The second is that if your PC comes equipped with the mPCIe slot, it’s typically used for your Wi-Fi card. So, you’ll need to unplug your Wi-Fi card to plug your eGPU into the computer. This means you’ll need a USB Wi-Fi dongle or an Ethernet connection to connect to the internet while using your eGPU.

Additionally, mPCIe cards need to be connected internally (so much for an “external” GPU!). So, if you are unable or unwilling to lug your eGPU around — which would be reasonable, those things are heavy as heck! — you will need to open your laptop up every time you connect and disconnect the GPU.

M.2

The M.2 connector gives you many options for external GPUs, including using an internal GPU as an eGPU with an adapter. This connector on laptops and desktops is an external replacement for the internal PCIe slot. This connector can be a crucial method of connecting additional expansion cards in computers with a small or slim form factor — like laptops.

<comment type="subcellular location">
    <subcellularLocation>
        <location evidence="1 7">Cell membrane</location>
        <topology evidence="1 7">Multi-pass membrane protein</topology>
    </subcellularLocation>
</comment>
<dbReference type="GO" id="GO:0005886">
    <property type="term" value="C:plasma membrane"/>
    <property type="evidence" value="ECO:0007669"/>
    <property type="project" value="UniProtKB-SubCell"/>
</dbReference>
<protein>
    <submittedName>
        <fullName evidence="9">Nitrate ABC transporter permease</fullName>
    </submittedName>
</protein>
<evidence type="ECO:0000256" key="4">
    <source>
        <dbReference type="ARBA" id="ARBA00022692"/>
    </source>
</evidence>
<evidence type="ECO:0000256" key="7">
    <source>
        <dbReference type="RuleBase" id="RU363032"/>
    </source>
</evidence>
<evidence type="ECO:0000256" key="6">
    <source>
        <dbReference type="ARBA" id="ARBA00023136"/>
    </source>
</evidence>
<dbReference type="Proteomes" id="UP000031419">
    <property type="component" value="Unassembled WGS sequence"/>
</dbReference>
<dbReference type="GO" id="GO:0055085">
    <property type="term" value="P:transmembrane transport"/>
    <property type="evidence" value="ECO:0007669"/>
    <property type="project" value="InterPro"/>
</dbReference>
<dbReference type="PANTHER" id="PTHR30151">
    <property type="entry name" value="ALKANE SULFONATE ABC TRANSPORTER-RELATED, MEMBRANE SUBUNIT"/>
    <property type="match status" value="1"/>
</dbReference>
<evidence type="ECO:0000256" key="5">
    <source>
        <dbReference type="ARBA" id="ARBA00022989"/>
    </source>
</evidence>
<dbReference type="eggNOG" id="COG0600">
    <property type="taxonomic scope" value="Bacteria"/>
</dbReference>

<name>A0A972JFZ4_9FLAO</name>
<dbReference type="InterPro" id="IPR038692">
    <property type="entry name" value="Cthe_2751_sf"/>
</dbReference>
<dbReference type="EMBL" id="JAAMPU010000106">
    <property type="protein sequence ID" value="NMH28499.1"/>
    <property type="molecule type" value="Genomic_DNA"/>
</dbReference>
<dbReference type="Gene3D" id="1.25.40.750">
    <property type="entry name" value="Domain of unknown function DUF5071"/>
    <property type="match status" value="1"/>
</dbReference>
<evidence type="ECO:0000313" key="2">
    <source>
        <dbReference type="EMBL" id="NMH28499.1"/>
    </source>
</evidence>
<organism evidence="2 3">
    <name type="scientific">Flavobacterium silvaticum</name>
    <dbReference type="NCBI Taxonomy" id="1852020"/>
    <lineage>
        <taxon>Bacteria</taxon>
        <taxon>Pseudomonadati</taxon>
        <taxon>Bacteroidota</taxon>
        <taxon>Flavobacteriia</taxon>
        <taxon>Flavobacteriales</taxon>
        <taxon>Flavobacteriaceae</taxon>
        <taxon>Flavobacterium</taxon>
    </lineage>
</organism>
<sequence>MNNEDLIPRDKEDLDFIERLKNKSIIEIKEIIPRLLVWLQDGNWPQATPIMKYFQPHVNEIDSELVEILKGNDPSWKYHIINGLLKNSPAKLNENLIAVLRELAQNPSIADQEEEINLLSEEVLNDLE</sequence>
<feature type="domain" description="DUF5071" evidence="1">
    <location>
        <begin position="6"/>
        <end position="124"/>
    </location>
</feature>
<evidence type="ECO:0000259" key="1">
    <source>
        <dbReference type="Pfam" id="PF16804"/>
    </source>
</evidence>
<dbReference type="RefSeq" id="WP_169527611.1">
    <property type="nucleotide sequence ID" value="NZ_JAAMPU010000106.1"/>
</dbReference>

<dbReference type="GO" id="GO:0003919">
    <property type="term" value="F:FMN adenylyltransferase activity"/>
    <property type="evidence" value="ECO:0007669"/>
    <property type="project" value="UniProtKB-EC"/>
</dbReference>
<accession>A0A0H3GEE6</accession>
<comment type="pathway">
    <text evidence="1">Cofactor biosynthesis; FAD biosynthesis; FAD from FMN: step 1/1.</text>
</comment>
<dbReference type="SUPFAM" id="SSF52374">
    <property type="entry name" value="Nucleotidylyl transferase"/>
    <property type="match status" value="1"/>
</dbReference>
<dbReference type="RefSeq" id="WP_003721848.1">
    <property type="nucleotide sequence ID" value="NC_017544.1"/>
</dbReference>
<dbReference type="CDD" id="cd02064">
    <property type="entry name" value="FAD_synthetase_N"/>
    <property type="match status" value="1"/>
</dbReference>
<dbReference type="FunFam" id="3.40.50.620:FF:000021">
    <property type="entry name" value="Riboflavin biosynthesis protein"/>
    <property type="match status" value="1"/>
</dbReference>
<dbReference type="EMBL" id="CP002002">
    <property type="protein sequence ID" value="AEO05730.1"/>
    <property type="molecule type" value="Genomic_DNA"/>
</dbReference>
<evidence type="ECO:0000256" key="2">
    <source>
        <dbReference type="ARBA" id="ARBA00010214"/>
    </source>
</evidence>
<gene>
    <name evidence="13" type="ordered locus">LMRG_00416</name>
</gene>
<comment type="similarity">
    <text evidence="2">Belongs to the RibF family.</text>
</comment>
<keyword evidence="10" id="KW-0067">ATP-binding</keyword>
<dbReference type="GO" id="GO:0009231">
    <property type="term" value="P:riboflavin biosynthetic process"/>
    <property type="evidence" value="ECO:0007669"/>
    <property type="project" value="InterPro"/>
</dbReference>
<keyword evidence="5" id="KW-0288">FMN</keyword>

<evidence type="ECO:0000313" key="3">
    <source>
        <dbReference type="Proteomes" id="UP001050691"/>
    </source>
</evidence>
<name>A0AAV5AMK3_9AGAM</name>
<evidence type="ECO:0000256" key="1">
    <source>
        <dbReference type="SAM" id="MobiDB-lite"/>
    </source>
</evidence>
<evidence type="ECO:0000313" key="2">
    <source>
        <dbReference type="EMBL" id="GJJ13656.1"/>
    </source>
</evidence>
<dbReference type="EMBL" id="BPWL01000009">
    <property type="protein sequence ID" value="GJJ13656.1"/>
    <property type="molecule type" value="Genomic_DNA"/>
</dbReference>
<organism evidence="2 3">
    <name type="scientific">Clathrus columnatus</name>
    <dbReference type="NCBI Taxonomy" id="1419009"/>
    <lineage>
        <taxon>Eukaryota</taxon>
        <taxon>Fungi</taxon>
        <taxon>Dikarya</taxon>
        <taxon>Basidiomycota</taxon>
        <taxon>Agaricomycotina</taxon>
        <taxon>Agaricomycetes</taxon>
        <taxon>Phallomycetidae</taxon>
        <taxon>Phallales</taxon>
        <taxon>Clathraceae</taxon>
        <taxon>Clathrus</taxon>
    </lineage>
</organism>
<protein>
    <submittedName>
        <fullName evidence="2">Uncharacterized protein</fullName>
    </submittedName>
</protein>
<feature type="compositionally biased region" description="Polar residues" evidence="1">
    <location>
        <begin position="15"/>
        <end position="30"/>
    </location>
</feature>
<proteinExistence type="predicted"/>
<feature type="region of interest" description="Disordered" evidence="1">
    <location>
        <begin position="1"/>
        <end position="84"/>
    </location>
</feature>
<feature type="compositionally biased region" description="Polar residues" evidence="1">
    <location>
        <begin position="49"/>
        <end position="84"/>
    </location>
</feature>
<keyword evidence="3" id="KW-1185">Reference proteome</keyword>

Using the M.2 connector on your laptop gives you two main options for connecting an external graphics card. Firstly, you can use an adapter that gives you a Thunderbolt connection to connect a standard external GPU. Alternatively, you can use the M.2 connector to connect a PCIe adapter, allowing you to connect either a PCIe eGPU or simply a standard GPU using an M.2 to PCIe adapter.

Thunderbolt

This connector is going to be the one you see on most eGPUs. The Thunderbolt connector is an Intel proprietary one. It requires some heavy licensing and fees to use it. So, you won’t get this one on just any laptop. 

Thunderbolt connectors are becoming more common, with most premium laptops housing at least one or two ports. While you may find a Thunderbolt port on a cheaper model, you’ll definitely want to check to ensure that the laptop actually has a Thunderbolt port. Most companies want to make back their money effectively, and putting Thunderbolt ports on a cheap laptop just doesn’t track financially.